Most of the new illegal migrants waived in during 2021 and 2022 by Biden’s loose border policies are heading to join relatives in major cities. For example, the New York Times reported on May 30 about the routine abuse of migrant workers in New York’s construction industry:
In 2018, Marco Martínez, a teenager newly arrived from Ecuador, died after being crushed against a ceiling by a mechanical lift. A year later, Michael Daves, who was living in a men’s shelter and struggling with substance abuse, died after falling through a hole.
And now Yonin Pineda, a 29-year-old from Guatemala, lies unconscious and gravely injured. His diligent Mexican foreman, Mauricio Sánchez, 41, is sprawled dead beside him, his face mangled, his chest torn open, his blood staining broken concrete.
All three of the dead laborers lived on the city’s margins: Two were undocumented immigrants, one a homeless man. Only the last death received any local news coverage, and it was brief. None of the men had union representation.
So the post-Trump reduction in migration leaves the U.S. production of many specialized crops crippled by their decades-long, short-sighted, government-enabled addiction to cheap labor.
The so-called “row crop” sector of U.S. agriculture is highly advanced and allows each man to produce a huge amount of product each day. For example, the cotton crop:
Rising wages are forcing the dairy sector to invest in more robots. For example, Rural Migration News reported in April that:
Idaho’s dairy industry is expanding. In 2020, some 280 dairies with an average 7,300 employees were reported to the QCEW, an average 26 for each dairy that had an average 2,000 to 2,500 cows. Idaho has about 650,000 dairy cows and, using robotics and other technology, the cow-worker ratio is often 100 or more. Average weekly wages in dairy farming were $750 in 2020, up 22 percent from $615 in 2015.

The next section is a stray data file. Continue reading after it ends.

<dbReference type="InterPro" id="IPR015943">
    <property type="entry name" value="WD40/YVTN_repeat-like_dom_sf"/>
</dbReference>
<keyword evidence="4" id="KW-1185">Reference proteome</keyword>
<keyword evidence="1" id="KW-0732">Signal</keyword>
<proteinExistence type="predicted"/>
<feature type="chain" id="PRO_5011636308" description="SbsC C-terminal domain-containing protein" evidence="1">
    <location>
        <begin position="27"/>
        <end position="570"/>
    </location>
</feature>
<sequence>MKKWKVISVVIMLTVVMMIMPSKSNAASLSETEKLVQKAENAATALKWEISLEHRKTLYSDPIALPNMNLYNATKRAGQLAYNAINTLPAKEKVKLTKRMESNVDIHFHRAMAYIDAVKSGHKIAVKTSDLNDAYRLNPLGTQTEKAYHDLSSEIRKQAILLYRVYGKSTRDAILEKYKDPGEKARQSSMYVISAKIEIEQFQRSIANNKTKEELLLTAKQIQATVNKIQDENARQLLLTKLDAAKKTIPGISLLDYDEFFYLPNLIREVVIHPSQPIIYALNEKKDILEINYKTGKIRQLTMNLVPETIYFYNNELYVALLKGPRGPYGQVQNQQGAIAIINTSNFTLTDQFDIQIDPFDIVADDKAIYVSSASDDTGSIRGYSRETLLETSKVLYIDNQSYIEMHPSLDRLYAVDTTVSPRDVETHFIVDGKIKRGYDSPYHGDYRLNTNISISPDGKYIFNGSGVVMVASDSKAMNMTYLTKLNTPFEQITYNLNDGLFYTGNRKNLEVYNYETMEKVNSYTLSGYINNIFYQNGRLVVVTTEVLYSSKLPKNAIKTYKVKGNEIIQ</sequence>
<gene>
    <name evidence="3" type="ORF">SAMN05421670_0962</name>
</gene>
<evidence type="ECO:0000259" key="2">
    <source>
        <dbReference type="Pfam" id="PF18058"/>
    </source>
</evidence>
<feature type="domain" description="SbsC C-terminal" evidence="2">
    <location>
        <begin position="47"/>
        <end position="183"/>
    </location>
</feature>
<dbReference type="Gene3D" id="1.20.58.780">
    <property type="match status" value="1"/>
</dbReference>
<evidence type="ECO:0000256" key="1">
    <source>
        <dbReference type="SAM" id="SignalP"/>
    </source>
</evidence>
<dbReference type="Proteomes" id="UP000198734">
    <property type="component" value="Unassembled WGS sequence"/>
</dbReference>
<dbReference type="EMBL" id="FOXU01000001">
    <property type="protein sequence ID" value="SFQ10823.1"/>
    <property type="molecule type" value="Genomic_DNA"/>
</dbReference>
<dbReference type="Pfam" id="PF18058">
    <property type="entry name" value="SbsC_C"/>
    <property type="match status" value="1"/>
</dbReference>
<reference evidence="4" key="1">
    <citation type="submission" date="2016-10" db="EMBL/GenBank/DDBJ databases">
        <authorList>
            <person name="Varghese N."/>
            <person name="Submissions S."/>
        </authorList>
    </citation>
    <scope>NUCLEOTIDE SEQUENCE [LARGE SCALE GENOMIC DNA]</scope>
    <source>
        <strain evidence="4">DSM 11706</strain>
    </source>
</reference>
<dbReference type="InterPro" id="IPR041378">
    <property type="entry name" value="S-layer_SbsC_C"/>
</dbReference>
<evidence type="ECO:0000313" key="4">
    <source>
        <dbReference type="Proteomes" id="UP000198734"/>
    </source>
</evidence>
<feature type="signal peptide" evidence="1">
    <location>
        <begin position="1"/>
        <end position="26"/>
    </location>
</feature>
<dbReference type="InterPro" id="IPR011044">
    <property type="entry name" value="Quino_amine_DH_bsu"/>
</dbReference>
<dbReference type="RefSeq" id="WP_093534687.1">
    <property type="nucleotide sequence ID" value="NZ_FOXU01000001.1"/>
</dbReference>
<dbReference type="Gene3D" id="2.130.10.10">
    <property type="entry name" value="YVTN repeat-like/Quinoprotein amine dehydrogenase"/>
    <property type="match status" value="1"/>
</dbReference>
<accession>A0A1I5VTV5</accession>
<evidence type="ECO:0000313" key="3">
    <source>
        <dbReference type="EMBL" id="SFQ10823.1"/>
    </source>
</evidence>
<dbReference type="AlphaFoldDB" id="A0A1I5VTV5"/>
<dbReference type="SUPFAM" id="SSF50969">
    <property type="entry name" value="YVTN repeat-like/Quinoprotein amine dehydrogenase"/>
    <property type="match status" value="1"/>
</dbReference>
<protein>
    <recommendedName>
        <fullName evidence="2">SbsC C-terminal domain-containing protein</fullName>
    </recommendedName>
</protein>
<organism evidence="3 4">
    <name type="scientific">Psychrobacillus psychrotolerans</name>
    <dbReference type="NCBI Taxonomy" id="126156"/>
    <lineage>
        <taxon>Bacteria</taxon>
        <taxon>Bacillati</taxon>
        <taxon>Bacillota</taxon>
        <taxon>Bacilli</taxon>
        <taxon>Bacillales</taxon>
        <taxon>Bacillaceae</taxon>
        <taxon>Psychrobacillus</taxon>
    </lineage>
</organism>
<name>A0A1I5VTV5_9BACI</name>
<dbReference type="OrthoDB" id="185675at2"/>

U.S. meatpackers are also behind foreign competitors, Rural Migration News reported in January 2021:
Meatpacking automation is more advanced in China and Europe. Danish Crown has a more automated pork processing plant in Horsens [Denmark] that uses robots to kill, bleed, and remove meat from carcasses. At Danish Crown, the number of hogs processed per worker per week, 60, is double the 30 hogs per worker per week in Smithfield plants. Prestage Farms in Eagle Grove, Iowa has opened an automated pork processing plant using European equipment with similar 60 hogs per week per worker productivity.
And the “fresh produce” specialty crop sector lags far behind other U.S. economic sectors in automation.
Only about 20 percent of the specialty crop harvest will be automated by 2025, according to a report by the Western Growers Association. However, the group’s goal is “automating 50 percent of the harvest in the U.S.” by 2031, the report said.
“80% of growers invested in the automation of pre-harvest activities, and 55% in harvest assist devices, but only 30% in harvesting,” Rural Migration News reported in March 2022.
One of the biggest crops — strawberries — utilizes zero automation in harvesting. However, a few companies are making progress:
Unsurprisingly, the illegal migrants feel threatened by the new wave of robots and better-paid H-2A visa workers.
José Luis Hernández from Ejutla in Oaxaca [in Mexico] crossed into the United States when they were barely in their teens, over 15 years ago. Now they live in Stockton, working mostly on the vineyards in Lodi and Napa … He worries about the future. “It scares me that they are coming with H-2As and also with robots,” he said. “That’s going to take us down.”
Meanwhile, China is also developing high-tech farms: